The Iron Butt Rally (IBR) is the world championship of long distance, endurance, motorcycle riding. It is held every odd year, and covers all of North America. It is billed as "11 Days, 11,000 Miles" and claims proudly that finishers are "The More...
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Size: 5.75" wide x 8.75" long x 0.75" tall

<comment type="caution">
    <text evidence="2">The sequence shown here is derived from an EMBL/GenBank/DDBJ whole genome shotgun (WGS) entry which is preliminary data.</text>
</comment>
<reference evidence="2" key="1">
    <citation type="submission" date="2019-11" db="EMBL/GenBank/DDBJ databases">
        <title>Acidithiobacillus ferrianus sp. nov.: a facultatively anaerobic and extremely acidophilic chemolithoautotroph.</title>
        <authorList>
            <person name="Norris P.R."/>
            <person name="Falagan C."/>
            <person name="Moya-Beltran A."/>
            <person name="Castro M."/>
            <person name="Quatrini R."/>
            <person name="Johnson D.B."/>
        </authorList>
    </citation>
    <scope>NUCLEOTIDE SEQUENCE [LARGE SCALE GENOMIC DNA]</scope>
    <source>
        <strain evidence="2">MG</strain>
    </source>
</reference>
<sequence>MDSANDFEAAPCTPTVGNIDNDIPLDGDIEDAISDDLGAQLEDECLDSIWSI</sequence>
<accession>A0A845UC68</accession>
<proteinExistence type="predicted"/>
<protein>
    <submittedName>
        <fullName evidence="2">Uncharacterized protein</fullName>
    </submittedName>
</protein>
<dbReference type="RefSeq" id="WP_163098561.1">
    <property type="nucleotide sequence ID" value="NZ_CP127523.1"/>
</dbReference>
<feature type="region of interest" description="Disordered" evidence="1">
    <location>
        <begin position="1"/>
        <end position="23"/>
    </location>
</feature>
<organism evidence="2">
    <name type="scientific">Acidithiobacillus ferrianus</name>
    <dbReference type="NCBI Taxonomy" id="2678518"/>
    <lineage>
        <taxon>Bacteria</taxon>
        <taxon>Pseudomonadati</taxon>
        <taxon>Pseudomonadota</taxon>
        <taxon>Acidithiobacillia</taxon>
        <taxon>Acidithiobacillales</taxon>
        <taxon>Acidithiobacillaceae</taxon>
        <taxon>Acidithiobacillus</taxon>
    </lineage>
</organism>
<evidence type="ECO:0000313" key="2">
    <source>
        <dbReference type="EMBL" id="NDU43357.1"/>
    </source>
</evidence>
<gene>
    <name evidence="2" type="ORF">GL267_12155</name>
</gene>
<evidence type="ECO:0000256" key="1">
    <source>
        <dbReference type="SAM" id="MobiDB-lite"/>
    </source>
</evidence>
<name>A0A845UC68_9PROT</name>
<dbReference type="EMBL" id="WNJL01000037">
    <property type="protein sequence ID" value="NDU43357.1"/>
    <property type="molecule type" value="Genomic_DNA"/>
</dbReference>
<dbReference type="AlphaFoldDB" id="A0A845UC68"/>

The Iron Butt Rally (IBR) is the world championship of long distance, endurance, motorcycle riding. It is held every odd year, and covers all of North America. It is billed as "11 Days, 11,000 Miles" and claims proudly that finishers are "The World's Toughest Motorcycle Riders". As of this writing, since the Iron Butt began in 1984, worldwide there have been 403 people who have finished. The author finished this ride in 2009. He was fifty-seven years old. The motorcycle was a thirty-three year old BMW. It started the 2009 rally with over half a million miles on it. The organizers put them both solidly in the Hopeless Class. This book, which includes 65 photographs and 6 maps, is the story of the author's long distance riding experience, from the time when he considered riding three hundred miles a day an incredible achievement, to his covering over 13,000 miles in 14 days in 2009. The total mileage is 13,000 because after he finished the IBR, he had to travel over 2,650 miles in two days in order to return home and be on time for work. The author rode an average of nineteen hours a day for eleven days to gather points needed to be declared a finisher. One hundred and one riders started the rally in 2009. Seventy finished. Prior to this Iron Butt Rally, the author had been riding motorcycles as his main form of transportation for over forty years. He bought the BMW R60 new in 1976 and it was his only motorcycle for a third of a century. Over that time he decided that riding endless miles was a great way to relax and see the world. Think of the IBR as a giant scavenger hunt covering the forty-nine states and Canada. The riders are hunting for bonuses that are described by the organizers. The harder it is to ride to and from a bonus, the more points it is worth. At the start of each leg of the rally, the riders are given a list of bonuses. Each rider has to figure which bonuses he, or she, can ride to and still be on time at checkpoints. No two riders follow the same route. Bonuses can involve walking across the sea floor at low tide to take a photograph, or a visit to a historical location, or meeting a specific person at a specific time. Wind, rain, desert heat, traffic, illness, or mountain cold does not stop these riders.The author had ridden the same motorcycle in the 2007 IBR, but due to poor planning, inexperience, and dehydration, he lost an entire day during the rally. One can't lose a minute during an IBR, and he knew beyond any shadow of a doubt that there was no way that he could be a finisher. However, he developed a route for the last three days that covered over four thousand miles and seven states to try and gain enough points to somehow be successful. The IBR gives no quarter for bad luck or poor health. He was a DNF (did not finish).During the 2009 IBR the author had good days and bad. Some days were spent riding on beautifully paved roads in perfect temperatures. Other miles were done on gravel roads, or in storms that damned well seemed to approach biblical proportions. Riders must be ready for anything. On day five the author stopped for a few hours sleep at eleven o'clock on a Friday night in Mississippi only to find that his footpeg and sidestand had broken loose from the motorcycle. Unable to ride, and knowing that no one would have parts for a 1976 motorcycle, he thought that his rally was over. Three hours later, with the help of a mobile welding service, he was back on the road and back in the rally.This book is written for those who ride motorcycles for long distances, short distances, and for those who have never wanted to ride a motorcycle at all. It's about the adventure that can still be found by pursuing the love of a sport and a dream.